LOCKPORT – Niagara County is seeking bids for a place to store its voting machines, and in the meantime the current landlord, David L. Ulrich, has doubled the price he is charging the county for that space.
Ulrich said last week he still may make an offer on the machine storage lease, but as of Aug. 1, he will be charging the county $14,400 a month instead of the former $7,200 for the current location.
Since it acquired electronic ballot scanners, the county has placed them in a 28,800-square-foot portion of the former Lockport Mattress Co. factory on Transit Road in Newfane, owned by Ulrich.
In late February, Ulrich gave the county notice that he was canceling the automatic lease renewal on Aug. 1. Either side had to give 120 days’ notice to do so.
The County Legislature considered seeking new bids last summer after its Democratic minority charged that the no-bid contract was a gift to Ulrich, a frequent large contributor to Republican candidates.
Since 2000, according to state Board of Elections records, Ulrich has donated $7,394 to individual Republican or GOP-endorsed candidates for offices in Niagara County.
In the same time period, Ulrich also has donated $27,500 to the Niagara County Republican Committee and $45,950 to State Sen. George D. Maziarz, R-Newfane, as well as making numerous contributions to Erie County and statewide GOP candidates.
In June 2013, Ulrich responded to the move to seek new bids by telling The Buffalo News in an email, “We will be looking for a new tenant, and this will most likely end up costing them a lot more money.”
However, no such tenant has signed up, although Ulrich said there are still “possibilities.” But for now, Ulrich said last week that he has informed the county that it can keep the machines where they are – for twice the price.
“We did write them and say that because they’re a holdover tenant, they can go on at $6 a (square) foot,” Ulrich said.
That’s twice the $3 a square foot Ulrich was charging under the lease about to expire, which is $7,200 a month or $86,400 a year. County Manager Jeffrey M. Glatz said the county has accepted that offer, while new proposals are due July 22.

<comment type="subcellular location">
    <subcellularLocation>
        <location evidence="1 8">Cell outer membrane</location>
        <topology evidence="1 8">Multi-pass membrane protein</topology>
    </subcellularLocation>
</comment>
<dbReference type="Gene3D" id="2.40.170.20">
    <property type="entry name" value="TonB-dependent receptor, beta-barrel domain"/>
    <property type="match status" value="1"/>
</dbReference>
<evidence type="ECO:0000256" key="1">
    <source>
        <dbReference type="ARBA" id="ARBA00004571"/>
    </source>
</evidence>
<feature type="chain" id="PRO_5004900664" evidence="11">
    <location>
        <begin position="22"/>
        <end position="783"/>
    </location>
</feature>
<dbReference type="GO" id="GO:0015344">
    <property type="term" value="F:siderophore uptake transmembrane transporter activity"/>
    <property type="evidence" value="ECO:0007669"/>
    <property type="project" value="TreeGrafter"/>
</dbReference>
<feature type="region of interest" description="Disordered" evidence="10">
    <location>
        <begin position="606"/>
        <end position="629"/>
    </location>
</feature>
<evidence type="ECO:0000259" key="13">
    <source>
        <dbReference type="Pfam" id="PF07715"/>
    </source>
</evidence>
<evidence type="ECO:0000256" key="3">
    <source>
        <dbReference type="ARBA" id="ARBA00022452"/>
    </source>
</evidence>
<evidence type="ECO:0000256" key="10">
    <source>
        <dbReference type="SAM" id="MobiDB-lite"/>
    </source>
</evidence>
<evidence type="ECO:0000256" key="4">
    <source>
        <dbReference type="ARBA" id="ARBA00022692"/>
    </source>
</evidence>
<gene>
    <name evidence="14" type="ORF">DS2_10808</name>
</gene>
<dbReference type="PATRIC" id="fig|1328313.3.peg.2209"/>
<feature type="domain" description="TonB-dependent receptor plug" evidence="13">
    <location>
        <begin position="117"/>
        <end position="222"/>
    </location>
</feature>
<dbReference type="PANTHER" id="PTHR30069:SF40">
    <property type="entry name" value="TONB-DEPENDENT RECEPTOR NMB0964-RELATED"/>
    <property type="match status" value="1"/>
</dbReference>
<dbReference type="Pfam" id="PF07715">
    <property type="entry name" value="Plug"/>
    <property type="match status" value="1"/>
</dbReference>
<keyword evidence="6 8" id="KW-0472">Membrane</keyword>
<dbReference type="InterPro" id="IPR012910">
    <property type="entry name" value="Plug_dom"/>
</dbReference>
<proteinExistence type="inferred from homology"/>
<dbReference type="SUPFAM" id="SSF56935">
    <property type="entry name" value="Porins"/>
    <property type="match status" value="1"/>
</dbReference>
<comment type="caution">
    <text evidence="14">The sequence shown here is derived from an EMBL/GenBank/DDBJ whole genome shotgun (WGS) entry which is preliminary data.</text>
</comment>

Jennifer A. Fronczak, county GOP election commissioner, said that from a practical standpoint, the county can’t relocate the machines until after the November election. She said machine inspectors are working on the machines three to four weeks before each scheduled election, and the machines will next be used for the Sept. 9 primary.
Besides the new machines, the county stored used ballots at the former mattress factory, as well as the old voting machines with levers. Fronczak said the county request for proposals calls for at least 28,800 square feet, the same amount of space Ulrich has been leasing the county since 2009.
Ulrich said he might submit a new bid before the July 22 deadline. “We’re looking it over. We haven’t made a decision,” he said. Ulrich is leasing the county another 28,800 square feet in the same building for storage of old paper records that are being moved from Lockport.
That was a five-year lease, approved in October 2012, at $4.45 per square foot, which works out to $10,680 a month or $128,160 a year.
County Clerk Wayne F. Jagow said last week that county crews have almost emptied out the 13-year-old records storage building on Davison Road in Lockport, and in a couple of months, it can start on the other Davison Road storage site, which was originally a residence for nurses who worked at the long-defunct county infirmary.
Jagow said the county is using Public Works employees and can move up to 400 boxes at a time in a small U-Haul truck. Jagow says they do what they can, when they can.
Given work force availability, it might take two months to finish emptying that building, the clerk said. A covered vehicle must be used to haul the records, which state regulations say must be kept for decades or permanently.
“We had to have brand-new shelving set up (at the former mattress factory) so we could move things,” Jagow said. Kraftwerks a company from the Town of Tonawanda, supplied the shelves.
Some of the shelving in the current records building will be moved to Newfane, but some won’t.
As for records in the old nursing building, Jagow estimated they would take three to six months to move. He said the county would have needed to place a new heating and air-conditioning system in the former nurses’ building keep storing old papers there.